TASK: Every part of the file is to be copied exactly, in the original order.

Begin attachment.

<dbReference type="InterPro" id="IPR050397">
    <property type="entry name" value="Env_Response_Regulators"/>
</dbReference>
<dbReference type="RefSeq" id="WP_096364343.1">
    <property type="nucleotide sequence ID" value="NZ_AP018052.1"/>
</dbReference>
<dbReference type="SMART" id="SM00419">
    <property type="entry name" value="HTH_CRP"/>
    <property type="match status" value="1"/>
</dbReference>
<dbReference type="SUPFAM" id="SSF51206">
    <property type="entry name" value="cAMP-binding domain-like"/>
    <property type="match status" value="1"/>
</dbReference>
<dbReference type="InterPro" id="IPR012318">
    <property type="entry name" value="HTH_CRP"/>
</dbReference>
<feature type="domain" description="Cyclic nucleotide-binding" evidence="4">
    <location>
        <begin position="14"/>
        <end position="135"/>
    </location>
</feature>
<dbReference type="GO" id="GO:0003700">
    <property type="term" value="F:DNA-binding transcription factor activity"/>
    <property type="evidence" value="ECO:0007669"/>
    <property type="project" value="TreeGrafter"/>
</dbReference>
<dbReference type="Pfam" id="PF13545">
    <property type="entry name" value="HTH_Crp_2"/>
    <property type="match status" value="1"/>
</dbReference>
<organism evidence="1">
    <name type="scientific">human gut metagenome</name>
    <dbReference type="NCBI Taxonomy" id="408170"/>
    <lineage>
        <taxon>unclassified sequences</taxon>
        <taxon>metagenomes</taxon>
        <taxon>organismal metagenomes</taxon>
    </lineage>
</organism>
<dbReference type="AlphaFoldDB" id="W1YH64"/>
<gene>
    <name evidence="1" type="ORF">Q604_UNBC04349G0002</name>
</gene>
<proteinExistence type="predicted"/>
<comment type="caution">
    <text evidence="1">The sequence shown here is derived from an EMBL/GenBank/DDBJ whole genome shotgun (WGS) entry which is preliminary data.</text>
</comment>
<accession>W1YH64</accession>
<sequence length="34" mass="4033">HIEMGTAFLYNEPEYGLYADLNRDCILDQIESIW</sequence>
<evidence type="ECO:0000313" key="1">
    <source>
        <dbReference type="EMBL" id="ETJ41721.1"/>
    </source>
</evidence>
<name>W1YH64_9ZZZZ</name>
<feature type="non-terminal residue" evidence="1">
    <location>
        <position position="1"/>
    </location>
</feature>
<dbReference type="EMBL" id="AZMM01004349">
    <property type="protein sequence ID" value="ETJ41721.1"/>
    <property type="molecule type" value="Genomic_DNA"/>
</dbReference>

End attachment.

<dbReference type="InterPro" id="IPR050397">
    <property type="entry name" value="Env_Response_Regulators"/>
</dbReference>
<dbReference type="RefSeq" id="WP_096364343.1">
    <property type="nucleotide sequence ID" value="NZ_AP018052.1"/>
</dbReference>
<dbReference type="SMART" id="SM00419">
    <property type="entry name" value="HTH_CRP"/>
    <property type="match status" value="1"/>
</dbReference>
<dbReference type="SUPFAM" id="SSF51206">
    <property type="entry name" value="cAMP-binding domain-like"/>
    <property type="match status" value="1"/>
</dbReference>
<dbReference type="InterPro" id="IPR012318">
    <property type="entry name" value="HTH_CRP"/>
</dbReference>
<feature type="domain" description="Cyclic nucleotide-binding" evidence="4">
    <location>
        <begin position="14"/>
        <end position="135"/>
    </location>
</feature>
<dbReference type="GO" id="GO:0003700">
    <property type="term" value="F:DNA-binding transcription factor activity"/>
    <property type="evidence" value="ECO:0007669"/>
    <property type="project" value="TreeGrafter"/>
</dbReference>
<dbReference type="Pfam" id="PF13545">
    <property type="entry name" value="HTH_Crp_2"/>
    <property type="match status" value="1"/>
</dbReference>
<organism evidence="1">
    <name type="scientific">human gut metagenome</name>
    <dbReference type="NCBI Taxonomy" id="408170"/>
    <lineage>
        <taxon>unclassified sequences</taxon>
        <taxon>metagenomes</taxon>
        <taxon>organismal metagenomes</taxon>
    </lineage>
</organism>
<dbReference type="AlphaFoldDB" id="W1YH64"/>
<gene>
    <name evidence="1" type="ORF">Q604_UNBC04349G0002</name>
</gene>
<proteinExistence type="predicted"/>
<comment type="caution">
    <text evidence="1">The sequence shown here is derived from an EMBL/GenBank/DDBJ whole genome shotgun (WGS) entry which is preliminary data.</text>
</comment>
<accession>W1YH64</accession>
<sequence length="34" mass="4033">HIEMGTAFLYNEPEYGLYADLNRDCILDQIESIW</sequence>
<evidence type="ECO:0000313" key="1">
    <source>
        <dbReference type="EMBL" id="ETJ41721.1"/>
    </source>
</evidence>
<name>W1YH64_9ZZZZ</name>
<feature type="non-terminal residue" evidence="1">
    <location>
        <position position="1"/>
    </location>
</feature>
<dbReference type="EMBL" id="AZMM01004349">
    <property type="protein sequence ID" value="ETJ41721.1"/>
    <property type="molecule type" value="Genomic_DNA"/>
</dbReference>